Review: Tales From Outer Suburbia by Shaun Tan
Tales From Outer Suburbia by Shaun Tan caught me by surprise. My first exposure to Shawn Tan’s work was his graphic story The Arrival which had no words. The story was conveyed by the drawings. In Tales From Outer Suburbia there are plenty of drawings and, if you’ve seen Shaun Tan’s work, you’ll recognize the style immediately. However, this collection of short stories is one that will leave you spellbound, slightly off-center, and entertained.
Each story is a bit surreal. They begin with a strange event or happening and while seeming perfectly normal, take you in a direction that you didn’t realize you were going until you get there. The entire book is a bit different, the table of contents is a page of postage stamps. Each stamp is the title of one of the stories and the postage is the page number. The image on the stamp is a bit of one of the illustrations for that story. The signal is the journey you’re about to take when reading these stories.
One of my favorite stories was “Grampa’s Story”. Grampa is telling his grandchildren about his wedding. The story is an adventure that the grandchildren are not sure is real and after hearing the story they go to Grandma for verification. While the tale of their wedding is a wonderful light tale it is also more — a roadmap for all marriages or directions for maintaining a happy marriage. Wonderful illustrations highlight their wedding day journey.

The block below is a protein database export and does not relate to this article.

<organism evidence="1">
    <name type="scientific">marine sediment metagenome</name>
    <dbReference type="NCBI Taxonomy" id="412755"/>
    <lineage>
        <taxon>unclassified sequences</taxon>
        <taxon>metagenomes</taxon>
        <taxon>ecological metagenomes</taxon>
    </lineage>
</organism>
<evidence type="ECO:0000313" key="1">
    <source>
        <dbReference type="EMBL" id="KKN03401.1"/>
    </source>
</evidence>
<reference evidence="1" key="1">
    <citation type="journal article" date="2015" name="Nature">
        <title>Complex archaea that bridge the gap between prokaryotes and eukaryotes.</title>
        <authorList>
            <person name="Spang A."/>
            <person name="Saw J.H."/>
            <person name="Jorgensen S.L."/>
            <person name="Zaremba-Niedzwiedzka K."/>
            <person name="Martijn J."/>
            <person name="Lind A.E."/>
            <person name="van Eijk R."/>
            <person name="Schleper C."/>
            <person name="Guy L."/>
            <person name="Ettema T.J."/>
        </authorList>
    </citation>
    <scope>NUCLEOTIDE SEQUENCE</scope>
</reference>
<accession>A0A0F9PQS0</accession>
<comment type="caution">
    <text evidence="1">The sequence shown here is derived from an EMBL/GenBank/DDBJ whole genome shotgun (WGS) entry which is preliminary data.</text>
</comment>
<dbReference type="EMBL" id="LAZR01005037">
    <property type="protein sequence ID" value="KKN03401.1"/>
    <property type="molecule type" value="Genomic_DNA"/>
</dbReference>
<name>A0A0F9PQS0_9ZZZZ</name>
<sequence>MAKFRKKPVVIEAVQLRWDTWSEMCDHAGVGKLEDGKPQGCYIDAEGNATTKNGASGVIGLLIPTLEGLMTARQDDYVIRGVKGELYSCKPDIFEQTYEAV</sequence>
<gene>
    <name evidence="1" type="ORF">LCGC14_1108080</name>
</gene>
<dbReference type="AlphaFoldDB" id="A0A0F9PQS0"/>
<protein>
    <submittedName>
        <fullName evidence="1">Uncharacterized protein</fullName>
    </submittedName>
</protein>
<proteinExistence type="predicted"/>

“Eric” is the story of an exchange student and his exchange family. Eric doesn’t talk much and studies hard. The family doesn’t know what to make of him or even how to tell if he’s happy with them. They do their best to entertain and befriend Eric. When he leaves they’re not sure how they did or how he’ll remember them. Off beat and with clues to the true nature of friendship and understanding.
Two children have a terrible time with one of the neighbors destroying their toys if they stray over to her yarn in “Broken Toys”. When wandering the town they come upon a strange sight and a stranger that doesn’t seem to understand them. They believe they have the perfect trick to play but it backfires in a very surprising way. Again the drawings are surreal as is the underlying nature of the story.
“Make Your Own Pet” is a quirky set of instructions to follow to make your own special pet out of discarded trash. It’s a two page spread that is reminiscent of those huge foldout instructional sheets. I’d seen this one in an art show a few years back and I like it then and liked it now even more.
If you like the off-beat, surreal, and strange — especially when it is also entertaining, enjoyable and beautifully illustrated, find a copy of Tales From Outer Suburbia by Shawn Tan. I’m sure you’ll find it to be a bit different.